Tag: 贵族宝贝BQ

The Arizona Cardinals selected Texas AM wide rece

first_img The Arizona Cardinals selected Texas A&M wide receiver Christian Kirk with the 47th overall selection in the 2018 NFL Draft.At Saguaro High School in Scottsdale, Ariz., Kirk set fire to the Arizona state records before heading off to play in college for coach Kevin Sumlin at Texas A&M.With the Aggies, Kirk recorded at least 919 receiving yards in each of his first three seasons and scored 26 touchdowns, not to mention seven more scores as a return man. The 5-foot-11, 200-pound receiver enters the 2018 NFL Draft as one of the top-five players at his position in the class. Former Cardinals kicker Phil Dawson retires Derrick Hall satisfied with D-backs’ buying and selling Comments   Share   The 5: Takeaways from the Coyotes’ introduction of Alex Meruelo Top Stories Texas A&M wide receiver Christian Kirk runs a drill at the NFL football scouting combine in Indianapolis, Saturday, March 3, 2018. (AP Photo/Michael Conroy) Kirk visited with Arizona in the draft process.Related LinksCardinals draft Valley’s own Kirk: Reaction to Arizona’s WR pickWR Christian Kirk says it would be ‘surreal’ to be drafted by Cardinals“Oh, without a doubt,” Kirk told NFL Network when asked if he’d like to land with the Cardinals. “I love the state of Arizona, born and raised a Valley kid. I actually had a private visit with them already. Got to to sit down with the GM, wide receiver coach, the offensive coordinator, have dinner and what not, and definitely really like their staff and what they have going on over there.“It would definitely be surreal if I could go and play there.”Kirk left Saguaro with three state titles, 6,617 total yards and a record 103 touchdowns. While he played mostly in the slot at Texas A&M, he told NFL teams during interviews he views himself as a more versatile option.He joins a wide receiver room in need of playmakers alongside the aging Larry Fitzgerald.He is familiar with the Cardinals’ All-Pro receiver — and Fitzgerald is familiar with him.“I definitely have had plenty of conversations with him and he’s definitely shown a lot of support,” Kirk said. – / 97 Grace expects Greinke trade to have emotional impactlast_img read more

A new law was supposed to protect South Africans privacy It may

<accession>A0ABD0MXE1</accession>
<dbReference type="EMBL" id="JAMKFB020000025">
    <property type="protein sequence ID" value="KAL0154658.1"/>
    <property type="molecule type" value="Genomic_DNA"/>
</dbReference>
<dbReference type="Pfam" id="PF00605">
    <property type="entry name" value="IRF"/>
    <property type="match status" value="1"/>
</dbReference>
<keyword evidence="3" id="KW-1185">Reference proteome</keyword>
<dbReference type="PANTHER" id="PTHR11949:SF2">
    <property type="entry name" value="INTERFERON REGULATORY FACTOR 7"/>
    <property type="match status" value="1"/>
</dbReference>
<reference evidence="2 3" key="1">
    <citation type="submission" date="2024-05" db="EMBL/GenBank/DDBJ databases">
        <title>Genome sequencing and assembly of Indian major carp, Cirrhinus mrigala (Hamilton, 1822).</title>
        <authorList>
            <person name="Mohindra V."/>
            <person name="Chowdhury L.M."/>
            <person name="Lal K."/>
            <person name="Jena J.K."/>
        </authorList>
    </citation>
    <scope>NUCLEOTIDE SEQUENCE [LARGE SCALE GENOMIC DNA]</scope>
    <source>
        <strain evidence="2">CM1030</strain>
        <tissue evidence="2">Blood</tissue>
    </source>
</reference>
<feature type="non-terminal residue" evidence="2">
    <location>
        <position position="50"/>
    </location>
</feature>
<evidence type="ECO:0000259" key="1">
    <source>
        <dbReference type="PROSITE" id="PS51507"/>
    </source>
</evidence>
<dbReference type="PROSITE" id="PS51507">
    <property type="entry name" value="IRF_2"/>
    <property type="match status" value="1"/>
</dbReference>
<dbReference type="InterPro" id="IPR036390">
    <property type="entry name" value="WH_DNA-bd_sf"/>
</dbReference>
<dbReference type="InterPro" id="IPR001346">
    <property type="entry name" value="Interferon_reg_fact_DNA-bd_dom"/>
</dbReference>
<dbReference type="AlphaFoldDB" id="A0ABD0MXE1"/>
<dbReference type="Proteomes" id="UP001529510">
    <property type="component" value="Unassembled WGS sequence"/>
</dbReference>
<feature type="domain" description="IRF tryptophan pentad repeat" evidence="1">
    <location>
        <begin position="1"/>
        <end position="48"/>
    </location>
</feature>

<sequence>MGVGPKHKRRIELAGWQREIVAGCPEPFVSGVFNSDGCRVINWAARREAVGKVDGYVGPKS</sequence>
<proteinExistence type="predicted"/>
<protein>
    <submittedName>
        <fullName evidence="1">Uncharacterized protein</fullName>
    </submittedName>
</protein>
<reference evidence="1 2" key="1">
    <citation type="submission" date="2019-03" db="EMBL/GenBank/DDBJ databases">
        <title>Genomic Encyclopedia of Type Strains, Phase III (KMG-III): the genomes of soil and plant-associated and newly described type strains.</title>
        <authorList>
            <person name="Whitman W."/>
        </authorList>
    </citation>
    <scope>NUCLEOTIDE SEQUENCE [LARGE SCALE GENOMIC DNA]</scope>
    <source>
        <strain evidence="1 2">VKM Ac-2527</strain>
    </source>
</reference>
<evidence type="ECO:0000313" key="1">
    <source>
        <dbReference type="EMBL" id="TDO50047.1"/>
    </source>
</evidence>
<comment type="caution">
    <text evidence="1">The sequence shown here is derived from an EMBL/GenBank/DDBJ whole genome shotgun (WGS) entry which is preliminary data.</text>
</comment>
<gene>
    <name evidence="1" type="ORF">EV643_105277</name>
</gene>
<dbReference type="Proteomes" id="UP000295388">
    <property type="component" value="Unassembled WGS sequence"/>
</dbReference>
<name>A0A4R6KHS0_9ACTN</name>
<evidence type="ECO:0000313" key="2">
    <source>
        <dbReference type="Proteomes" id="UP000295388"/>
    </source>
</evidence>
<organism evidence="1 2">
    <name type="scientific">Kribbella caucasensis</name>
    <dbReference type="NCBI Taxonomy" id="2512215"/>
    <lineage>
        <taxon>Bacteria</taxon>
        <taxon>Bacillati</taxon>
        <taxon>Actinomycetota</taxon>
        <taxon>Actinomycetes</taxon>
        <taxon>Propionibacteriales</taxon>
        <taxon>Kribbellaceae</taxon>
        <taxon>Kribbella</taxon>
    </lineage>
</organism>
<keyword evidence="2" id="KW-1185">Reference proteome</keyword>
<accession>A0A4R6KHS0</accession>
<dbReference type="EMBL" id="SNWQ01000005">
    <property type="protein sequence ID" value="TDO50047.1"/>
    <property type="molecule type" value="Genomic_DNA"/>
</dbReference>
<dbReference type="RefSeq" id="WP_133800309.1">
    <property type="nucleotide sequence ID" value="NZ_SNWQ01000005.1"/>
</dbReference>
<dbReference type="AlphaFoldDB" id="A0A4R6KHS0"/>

first_imgBlood from a finger prick can be analyzed for viruses like HIV, but a new privacy rule may restrict research on such data in South Africa. Ben Gilbert/Wellcome Trust Sign up for our daily newsletter Get more great content like this delivered right to you! Country A new law was supposed to protect South Africans’ privacy. It may block important research instead Click to view the privacy policy. Required fields are indicated by an asterisk (*) Country * Afghanistan Aland Islands Albania Algeria Andorra Angola Anguilla Antarctica Antigua and Barbuda Argentina Armenia Aruba Australia Austria Azerbaijan Bahamas Bahrain Bangladesh Barbados Belarus Belgium Belize Benin Bermuda Bhutan Bolivia, Plurinational State of Bonaire, Sint Eustatius and Saba Bosnia and Herzegovina Botswana Bouvet Island Brazil British Indian Ocean Territory Brunei Darussalam Bulgaria Burkina Faso Burundi Cambodia Cameroon Canada Cape Verde Cayman Islands Central African Republic Chad Chile China Christmas Island Cocos (Keeling) Islands Colombia Comoros Congo Congo, the Democratic Republic of the Cook Islands Costa Rica Cote d’Ivoire Croatia Cuba Curaçao Cyprus Czech Republic Denmark Djibouti Dominica Dominican Republic Ecuador Egypt El Salvador Equatorial Guinea Eritrea Estonia Ethiopia Falkland Islands (Malvinas) Faroe Islands Fiji Finland France French Guiana French Polynesia French Southern Territories Gabon Gambia Georgia Germany Ghana Gibraltar Greece Greenland Grenada Guadeloupe Guatemala Guernsey Guinea Guinea-Bissau Guyana Haiti Heard Island and McDonald Islands Holy See (Vatican City State) Honduras Hungary Iceland India Indonesia Iran, Islamic Republic of Iraq Ireland Isle of Man Israel Italy Jamaica Japan Jersey Jordan Kazakhstan Kenya Kiribati Korea, Democratic People’s Republic of Korea, Republic of Kuwait Kyrgyzstan Lao People’s Democratic Republic Latvia Lebanon Lesotho Liberia Libyan Arab Jamahiriya Liechtenstein Lithuania Luxembourg Macao Macedonia, the former Yugoslav Republic of Madagascar Malawi Malaysia Maldives Mali Malta Martinique Mauritania Mauritius Mayotte Mexico Moldova, Republic of Monaco Mongolia Montenegro Montserrat Morocco Mozambique Myanmar Namibia Nauru Nepal Netherlands New Caledonia New Zealand Nicaragua Niger Nigeria Niue Norfolk Island Norway Oman Pakistan Palestine Panama Papua New Guinea Paraguay Peru Philippines Pitcairn Poland Portugal Qatar Reunion Romania Russian Federation Rwanda Saint Barthélemy Saint Helena, Ascension and Tristan da Cunha Saint Kitts and Nevis Saint Lucia Saint Martin (French part) Saint Pierre and Miquelon Saint Vincent and the Grenadines Samoa San Marino Sao Tome and Principe Saudi Arabia Senegal Serbia Seychelles Sierra Leone Singapore Sint Maarten (Dutch part) Slovakia Slovenia Solomon Islands Somalia South Africa South Georgia and the South Sandwich Islands South Sudan Spain Sri Lanka Sudan Suriname Svalbard and Jan Mayen Swaziland Sweden Switzerland Syrian Arab Republic Taiwan Tajikistan Tanzania, United Republic of Thailand Timor-Leste Togo Tokelau Tonga Trinidad and Tobago Tunisia Turkey Turkmenistan Turks and Caicos Islands Tuvalu Uganda Ukraine United Arab Emirates United Kingdom United States Uruguay Uzbekistan Vanuatu Venezuela, Bolivarian Republic of Vietnam Virgin Islands, British Wallis and Futuna Western Sahara Yemen Zambia Zimbabwecenter_img To probe causes of cardiovascular disease, Michèle Ramsay of the University of the Witwatersrand in Johannesburg takes volunteers’ personal history, blood, and urine and looks for genes or stressors that might help predict hypertension or stroke. She also asks volunteers for permission to share their data with other scientists and to make them available for future studies, in what’s called broad consent—a standard request from some big databases in Europe and the United States. A decade from now, her data and samples could help answer a host of new questions.But a new privacy law, scheduled to go into effect in 2020 and discussed by lawyers, ethicists, and researchers at a meeting here on 4–5 February, could upend such protocols in South Africa, a country whose varied population makes it a magnet for research on public health and human diversity. At a time when giant sample and data repositories called biobanks are transforming health research by allowing multiple researchers to ask different questions of the same data, South Africa’s rule could limit such secondary use of data and hamstring international collaborations. Where South Africa leads, other African countries might follow, adds Charles Rotimi, director of the National Institutes of Health’s (NIH’s) Center for Research on Genomics and Global Health in Bethesda, Maryland. “It may set a precedent.”South Africa passed the Protection of Personal Information Act (POPIA) in 2013, but delayed enforcement to allow time to prepare and set up the required regulatory bodies. The law aims to protect South Africans from abuse of their personal data, and was modeled on an early draft of a privacy law in the European Union, the General Data Protection Regulation (GDPR). But the GDPR was later modified to make exceptions for research—and the POPIA hasn’t been. Email By Linda NordlingFeb. 20, 2019 , 11:10 AM The POPIA’s restrictive effects were only pointed out last year, when the Academy of Science of South Africa in Pretoria published a consensus study on the ethical implications of genomics. South Africa’s current, 2015 research guidelines allow broad consent. But the new law states that personal information—including genetic data—must be collected for a “specific, explicitly defined and lawful” purpose, and that data subjects need to be “aware of the purpose.”At the meeting here, experts said the law could be interpreted to prohibit researchers from reanalyzing biobank data to answer new questions. “If you don’t have broad consent, there’s no point having a biobank,” says Natalie Harriman, research integrity officer at Stellenbosch University, which houses several biobanks. Michael Pepper, a geneticist at the University of Pretoria, says it’s also unclear whether the rules would apply retroactively to data collected before the law came into force. “You’d have to go back and reconsent people, and if you can’t then you’d have to get rid of that sample,” which would be costly.The law doesn’t apply to data from which a person’s identity can’t be recovered, but this excludes genomic data by definition, because a person’s DNA sequence is unique. Social science researchers might also be barred from reusing photographs and personal narratives from ethnographic research, Harriman says. And sharing of sensitive health data such as HIV status might also fall foul of the law, because the data could technically be used to identify participants who have rare attributes.Jantina de Vries, a bioethicist at the University of Cape Town (UCT), says the law addresses real concerns. “We have to [balance] real risks for individuals and the potential collective benefit of research,” she says. She is a member of the ethics working group of the Human Heredity and Health in Africa project, an initiative funded by NIH and the Wellcome Trust in London to study African genomes. The law could affect her project, which plans to allow scientists to reanalyze DNA and samples, subject to rigorous ethics scrutiny. She and others also note that the law could clash with a trend for funders such as NIH and Wellcome, as well as journals including Science, to require that data be published and freely shared. Pepper, Harriman, and many others are pinning their hopes to a provision the POPIA makes for “codes of conduct” to explain how the law will be applied in special areas such as research. The participants of the meeting here are working on such a code. Institutions might also be able to apply for individual exemptions, or the law could be modified to make it more research-friendly. But changing the law might take years, says Melodie Labuschaigne, a law professor at the University of South Africa in Pretoria.Broad consent helps South Africa’s rich genetic heritage benefit humankind as a whole, Pepper says. “Preventing people from doing that work is a bit counterproductive,” he says. But Nicki Tiffin, a bioinformatician at UCT, says giving participants more control over their samples and data may not be a bad thing in a country where many hail from poor and vulnerable communities that may have been exploited in the past. By encouraging their participation, she says, the law may help research in the long run.*Correction, February 22, 11 a.m.: An earlier version of this story incorrectly stated Jantina de Vries’s position with the Human Heredity and Health in Africa project.last_img read more